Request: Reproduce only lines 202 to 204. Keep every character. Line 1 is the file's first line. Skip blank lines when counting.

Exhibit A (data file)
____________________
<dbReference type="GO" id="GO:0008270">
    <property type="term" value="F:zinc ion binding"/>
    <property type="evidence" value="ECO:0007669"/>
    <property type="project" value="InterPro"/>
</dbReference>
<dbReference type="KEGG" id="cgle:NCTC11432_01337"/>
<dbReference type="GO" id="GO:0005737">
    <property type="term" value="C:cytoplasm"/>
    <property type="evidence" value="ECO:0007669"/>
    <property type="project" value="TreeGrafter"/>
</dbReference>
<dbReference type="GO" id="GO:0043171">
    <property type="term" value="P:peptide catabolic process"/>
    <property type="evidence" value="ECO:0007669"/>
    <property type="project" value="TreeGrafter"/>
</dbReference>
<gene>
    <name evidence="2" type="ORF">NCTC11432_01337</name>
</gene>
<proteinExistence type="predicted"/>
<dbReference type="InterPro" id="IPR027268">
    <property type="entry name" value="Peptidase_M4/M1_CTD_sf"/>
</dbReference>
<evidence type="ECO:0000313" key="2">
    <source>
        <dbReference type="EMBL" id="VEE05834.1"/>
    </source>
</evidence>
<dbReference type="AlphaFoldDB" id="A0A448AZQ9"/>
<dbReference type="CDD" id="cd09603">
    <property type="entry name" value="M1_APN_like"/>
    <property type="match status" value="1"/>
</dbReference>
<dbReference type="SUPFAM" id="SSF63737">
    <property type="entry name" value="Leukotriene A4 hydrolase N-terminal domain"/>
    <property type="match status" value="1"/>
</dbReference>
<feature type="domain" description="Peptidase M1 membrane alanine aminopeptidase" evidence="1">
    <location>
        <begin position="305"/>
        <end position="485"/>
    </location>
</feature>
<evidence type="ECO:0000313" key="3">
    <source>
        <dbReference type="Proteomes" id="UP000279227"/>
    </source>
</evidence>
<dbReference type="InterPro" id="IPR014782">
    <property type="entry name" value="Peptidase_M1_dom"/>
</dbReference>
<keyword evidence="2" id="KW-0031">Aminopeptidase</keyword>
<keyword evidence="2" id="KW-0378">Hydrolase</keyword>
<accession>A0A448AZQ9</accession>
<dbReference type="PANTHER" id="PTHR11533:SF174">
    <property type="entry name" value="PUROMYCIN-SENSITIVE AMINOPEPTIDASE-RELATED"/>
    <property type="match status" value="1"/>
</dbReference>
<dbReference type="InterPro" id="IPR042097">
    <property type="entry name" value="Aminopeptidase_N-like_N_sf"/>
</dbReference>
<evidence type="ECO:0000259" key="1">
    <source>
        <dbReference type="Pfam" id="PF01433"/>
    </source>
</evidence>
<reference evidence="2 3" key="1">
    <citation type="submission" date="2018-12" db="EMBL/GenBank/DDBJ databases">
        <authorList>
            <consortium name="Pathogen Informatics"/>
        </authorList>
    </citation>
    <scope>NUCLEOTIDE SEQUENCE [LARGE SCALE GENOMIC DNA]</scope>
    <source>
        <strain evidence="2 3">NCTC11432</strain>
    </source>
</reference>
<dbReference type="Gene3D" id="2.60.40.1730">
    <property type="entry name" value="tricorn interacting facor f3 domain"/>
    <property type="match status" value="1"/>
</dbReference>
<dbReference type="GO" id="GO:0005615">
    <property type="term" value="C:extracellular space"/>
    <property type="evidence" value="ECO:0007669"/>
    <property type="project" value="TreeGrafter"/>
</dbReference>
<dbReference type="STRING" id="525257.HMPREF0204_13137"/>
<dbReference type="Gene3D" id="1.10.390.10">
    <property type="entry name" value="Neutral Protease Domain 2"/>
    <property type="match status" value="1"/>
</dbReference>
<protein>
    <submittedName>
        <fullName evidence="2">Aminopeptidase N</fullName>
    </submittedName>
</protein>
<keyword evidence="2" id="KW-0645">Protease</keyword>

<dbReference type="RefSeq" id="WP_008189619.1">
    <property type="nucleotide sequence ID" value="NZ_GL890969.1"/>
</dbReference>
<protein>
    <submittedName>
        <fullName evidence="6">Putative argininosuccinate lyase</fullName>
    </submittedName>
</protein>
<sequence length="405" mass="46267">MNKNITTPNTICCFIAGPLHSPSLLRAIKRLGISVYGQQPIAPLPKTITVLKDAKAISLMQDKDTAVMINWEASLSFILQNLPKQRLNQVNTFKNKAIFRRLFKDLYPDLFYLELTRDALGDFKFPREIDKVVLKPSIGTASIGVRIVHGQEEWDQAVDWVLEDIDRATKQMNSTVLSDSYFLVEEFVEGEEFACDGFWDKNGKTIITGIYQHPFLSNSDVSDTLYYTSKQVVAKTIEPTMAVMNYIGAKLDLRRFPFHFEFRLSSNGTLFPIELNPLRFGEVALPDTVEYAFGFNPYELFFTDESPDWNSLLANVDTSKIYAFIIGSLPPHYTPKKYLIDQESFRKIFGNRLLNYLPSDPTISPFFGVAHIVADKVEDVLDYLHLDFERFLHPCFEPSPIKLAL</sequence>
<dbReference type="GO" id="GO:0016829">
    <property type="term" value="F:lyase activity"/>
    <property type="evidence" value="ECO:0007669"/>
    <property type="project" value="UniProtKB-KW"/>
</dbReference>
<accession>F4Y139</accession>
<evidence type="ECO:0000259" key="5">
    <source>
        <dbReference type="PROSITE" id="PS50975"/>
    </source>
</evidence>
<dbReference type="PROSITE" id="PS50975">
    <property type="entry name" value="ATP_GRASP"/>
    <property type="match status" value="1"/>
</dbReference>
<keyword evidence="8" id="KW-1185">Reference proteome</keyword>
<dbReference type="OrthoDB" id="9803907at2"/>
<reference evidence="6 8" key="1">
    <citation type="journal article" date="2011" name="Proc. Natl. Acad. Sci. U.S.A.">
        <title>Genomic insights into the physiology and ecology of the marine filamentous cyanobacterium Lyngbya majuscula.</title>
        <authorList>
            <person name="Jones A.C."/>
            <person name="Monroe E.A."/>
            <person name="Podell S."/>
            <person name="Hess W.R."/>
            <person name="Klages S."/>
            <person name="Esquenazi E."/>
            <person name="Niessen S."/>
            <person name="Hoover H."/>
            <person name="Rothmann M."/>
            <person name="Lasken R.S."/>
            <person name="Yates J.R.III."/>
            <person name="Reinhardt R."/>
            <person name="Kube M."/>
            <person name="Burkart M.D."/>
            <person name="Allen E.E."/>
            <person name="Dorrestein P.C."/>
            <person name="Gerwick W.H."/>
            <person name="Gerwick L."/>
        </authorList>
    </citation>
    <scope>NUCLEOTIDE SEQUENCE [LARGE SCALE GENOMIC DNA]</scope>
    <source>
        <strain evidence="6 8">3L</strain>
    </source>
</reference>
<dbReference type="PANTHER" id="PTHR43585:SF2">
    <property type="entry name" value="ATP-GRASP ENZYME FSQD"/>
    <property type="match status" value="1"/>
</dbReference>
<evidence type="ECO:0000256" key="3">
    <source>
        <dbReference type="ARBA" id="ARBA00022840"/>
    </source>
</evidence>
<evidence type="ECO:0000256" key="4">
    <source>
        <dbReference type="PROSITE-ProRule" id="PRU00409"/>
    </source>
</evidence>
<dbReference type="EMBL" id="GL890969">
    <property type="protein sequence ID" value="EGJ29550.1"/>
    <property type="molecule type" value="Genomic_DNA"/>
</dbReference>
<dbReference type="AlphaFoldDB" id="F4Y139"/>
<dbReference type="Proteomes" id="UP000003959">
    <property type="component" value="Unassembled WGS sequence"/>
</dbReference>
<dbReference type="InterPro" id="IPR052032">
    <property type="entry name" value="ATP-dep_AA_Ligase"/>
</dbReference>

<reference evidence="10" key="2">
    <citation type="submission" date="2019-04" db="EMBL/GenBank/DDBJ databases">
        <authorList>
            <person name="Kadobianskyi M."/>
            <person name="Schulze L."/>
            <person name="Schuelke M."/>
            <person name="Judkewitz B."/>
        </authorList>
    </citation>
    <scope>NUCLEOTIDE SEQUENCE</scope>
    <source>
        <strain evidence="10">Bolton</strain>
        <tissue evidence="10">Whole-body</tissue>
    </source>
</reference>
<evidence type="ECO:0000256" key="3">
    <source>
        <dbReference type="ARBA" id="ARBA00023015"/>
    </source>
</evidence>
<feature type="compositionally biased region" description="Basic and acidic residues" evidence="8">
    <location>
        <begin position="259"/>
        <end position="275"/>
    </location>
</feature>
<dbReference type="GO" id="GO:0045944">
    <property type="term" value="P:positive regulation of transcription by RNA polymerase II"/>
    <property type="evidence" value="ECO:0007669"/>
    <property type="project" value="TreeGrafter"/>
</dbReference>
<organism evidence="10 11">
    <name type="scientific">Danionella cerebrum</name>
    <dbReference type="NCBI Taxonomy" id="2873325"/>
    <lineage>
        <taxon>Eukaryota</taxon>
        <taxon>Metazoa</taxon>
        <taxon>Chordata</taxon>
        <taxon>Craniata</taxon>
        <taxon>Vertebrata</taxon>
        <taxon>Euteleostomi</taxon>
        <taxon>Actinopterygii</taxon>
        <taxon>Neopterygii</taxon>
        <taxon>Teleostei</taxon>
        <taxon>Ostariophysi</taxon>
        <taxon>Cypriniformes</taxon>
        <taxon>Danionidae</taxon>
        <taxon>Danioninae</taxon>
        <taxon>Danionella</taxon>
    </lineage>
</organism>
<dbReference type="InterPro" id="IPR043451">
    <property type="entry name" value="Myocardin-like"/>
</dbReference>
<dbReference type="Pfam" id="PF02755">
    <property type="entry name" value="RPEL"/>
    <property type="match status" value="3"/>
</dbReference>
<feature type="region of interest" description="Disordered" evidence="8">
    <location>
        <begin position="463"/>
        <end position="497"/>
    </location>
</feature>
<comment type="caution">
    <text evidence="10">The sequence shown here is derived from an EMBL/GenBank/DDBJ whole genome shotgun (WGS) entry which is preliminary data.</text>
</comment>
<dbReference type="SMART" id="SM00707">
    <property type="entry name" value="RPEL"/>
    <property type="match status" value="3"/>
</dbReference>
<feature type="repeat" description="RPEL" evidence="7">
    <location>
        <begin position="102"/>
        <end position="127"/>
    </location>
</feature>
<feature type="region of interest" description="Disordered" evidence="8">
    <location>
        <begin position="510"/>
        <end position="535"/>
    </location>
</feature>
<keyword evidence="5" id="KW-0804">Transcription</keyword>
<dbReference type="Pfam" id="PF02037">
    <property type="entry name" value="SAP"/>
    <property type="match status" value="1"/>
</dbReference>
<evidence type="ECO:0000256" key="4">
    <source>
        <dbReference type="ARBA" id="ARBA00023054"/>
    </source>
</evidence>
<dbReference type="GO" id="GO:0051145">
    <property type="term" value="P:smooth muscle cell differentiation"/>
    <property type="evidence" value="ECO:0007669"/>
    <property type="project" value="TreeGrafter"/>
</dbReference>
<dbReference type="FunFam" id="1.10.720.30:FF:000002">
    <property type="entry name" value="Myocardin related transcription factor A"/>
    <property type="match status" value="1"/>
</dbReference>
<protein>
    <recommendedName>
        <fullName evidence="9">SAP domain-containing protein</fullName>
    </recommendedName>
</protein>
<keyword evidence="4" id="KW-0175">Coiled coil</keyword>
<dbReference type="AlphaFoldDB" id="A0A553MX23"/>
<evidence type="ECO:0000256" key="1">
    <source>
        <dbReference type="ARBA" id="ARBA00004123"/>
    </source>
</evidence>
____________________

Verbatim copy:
    </location>
</feature>
<dbReference type="GO" id="GO:0045944">